Coronavirus: What's happening around the world on Saturday

Several U.S. states scaled back their reporting of COVID-19 statistics this month just as cases across the country started to skyrocket, depriving the public of real-time information on outbreaks, cases, hospitalizations and deaths in their communities.

Several states scale back COVID-19 reporting amid surge across the U.S.

People gather during a demonstration against COVID-19 vaccines and restrictions in New York City on Saturday. (David Delgado/Reuters)

The latest:

Several U.S. states scaled back their reporting of COVID-19 statistics this month just as cases across the country started to skyrocket, depriving the public of real-time information on outbreaks, cases, hospitalizations and deaths in their communities.

The shift to weekly instead of daily reporting in Florida, Nebraska, Iowa and South Dakota marked a notable shift during a pandemic in which coronavirus dashboards have become a staple for Americans closely tracking case counts and trends to navigate a crisis that has killed more than 600,000 people in the U.S.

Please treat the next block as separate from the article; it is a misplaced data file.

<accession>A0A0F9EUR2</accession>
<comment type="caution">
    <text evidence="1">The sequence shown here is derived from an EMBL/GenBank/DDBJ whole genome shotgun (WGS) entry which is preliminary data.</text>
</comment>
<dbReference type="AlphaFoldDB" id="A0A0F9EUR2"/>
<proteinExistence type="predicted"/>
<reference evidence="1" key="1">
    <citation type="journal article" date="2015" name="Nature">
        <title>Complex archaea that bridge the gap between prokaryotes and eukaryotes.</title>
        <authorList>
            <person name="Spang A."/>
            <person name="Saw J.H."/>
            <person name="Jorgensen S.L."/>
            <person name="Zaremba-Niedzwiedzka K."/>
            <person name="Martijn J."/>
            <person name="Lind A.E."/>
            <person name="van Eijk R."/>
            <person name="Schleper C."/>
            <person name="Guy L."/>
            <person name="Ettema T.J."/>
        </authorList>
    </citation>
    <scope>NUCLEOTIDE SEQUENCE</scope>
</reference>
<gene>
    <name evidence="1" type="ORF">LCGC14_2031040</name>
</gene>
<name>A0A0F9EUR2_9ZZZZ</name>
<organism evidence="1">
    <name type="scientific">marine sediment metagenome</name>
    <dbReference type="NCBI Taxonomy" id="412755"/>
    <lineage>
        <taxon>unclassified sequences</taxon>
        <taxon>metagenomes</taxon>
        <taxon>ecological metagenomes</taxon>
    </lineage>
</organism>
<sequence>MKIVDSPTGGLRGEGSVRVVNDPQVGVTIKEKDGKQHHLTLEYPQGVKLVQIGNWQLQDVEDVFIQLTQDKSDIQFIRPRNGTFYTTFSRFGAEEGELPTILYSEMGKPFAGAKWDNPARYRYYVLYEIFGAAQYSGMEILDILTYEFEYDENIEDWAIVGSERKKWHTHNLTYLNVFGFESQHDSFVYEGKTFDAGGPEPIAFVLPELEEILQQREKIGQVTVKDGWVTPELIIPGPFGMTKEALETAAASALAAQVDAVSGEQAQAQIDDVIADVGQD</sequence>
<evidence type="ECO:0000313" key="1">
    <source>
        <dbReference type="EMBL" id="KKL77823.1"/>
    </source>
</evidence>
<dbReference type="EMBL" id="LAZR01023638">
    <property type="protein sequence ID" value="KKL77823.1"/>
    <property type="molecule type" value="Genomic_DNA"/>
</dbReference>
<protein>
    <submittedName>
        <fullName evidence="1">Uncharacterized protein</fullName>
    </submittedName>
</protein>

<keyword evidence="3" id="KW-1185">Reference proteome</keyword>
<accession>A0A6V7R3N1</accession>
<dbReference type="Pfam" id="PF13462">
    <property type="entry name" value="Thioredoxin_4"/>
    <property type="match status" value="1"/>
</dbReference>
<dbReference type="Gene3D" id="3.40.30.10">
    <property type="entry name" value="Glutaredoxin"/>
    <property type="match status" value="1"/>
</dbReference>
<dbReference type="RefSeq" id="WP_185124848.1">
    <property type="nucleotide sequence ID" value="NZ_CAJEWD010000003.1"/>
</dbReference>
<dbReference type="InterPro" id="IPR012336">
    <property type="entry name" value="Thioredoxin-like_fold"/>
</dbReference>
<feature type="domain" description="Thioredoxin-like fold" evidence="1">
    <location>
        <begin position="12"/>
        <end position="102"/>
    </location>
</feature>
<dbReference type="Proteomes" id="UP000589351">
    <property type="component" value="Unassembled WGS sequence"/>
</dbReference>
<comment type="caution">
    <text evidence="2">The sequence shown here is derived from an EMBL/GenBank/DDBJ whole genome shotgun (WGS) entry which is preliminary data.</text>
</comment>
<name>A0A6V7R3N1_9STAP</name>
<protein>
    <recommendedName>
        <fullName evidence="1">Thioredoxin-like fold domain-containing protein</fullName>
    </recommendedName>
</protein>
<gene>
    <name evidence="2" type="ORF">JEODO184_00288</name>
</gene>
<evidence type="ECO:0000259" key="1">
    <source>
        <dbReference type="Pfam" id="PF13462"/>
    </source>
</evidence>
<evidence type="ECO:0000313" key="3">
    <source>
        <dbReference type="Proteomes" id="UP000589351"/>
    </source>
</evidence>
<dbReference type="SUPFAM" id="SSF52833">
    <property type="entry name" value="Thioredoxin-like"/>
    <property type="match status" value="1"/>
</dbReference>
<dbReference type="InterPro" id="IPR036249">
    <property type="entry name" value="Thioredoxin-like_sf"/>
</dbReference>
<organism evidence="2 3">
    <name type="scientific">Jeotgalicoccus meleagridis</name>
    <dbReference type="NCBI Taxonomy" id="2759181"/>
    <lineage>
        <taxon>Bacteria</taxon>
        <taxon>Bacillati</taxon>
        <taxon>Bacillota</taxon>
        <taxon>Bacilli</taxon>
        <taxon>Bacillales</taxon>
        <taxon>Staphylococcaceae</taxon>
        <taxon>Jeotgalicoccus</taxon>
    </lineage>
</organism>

In Nebraska, the state actually stopped reporting on the virus altogether for two weeks after Gov. Pete Ricketts declared an end to the official virus emergency, forcing news reporters to file public records requests or turn to national websites that track state data to learn about COVID statistics.

The state backtracked two weeks later and came up with a weekly site that provides some basic numbers.

Nebraska Gov. Pete Rickets points to a vaccination chart during a news conference in Lincoln, Neb., on Jan. 11. (Nati Harnik/The Associated Press)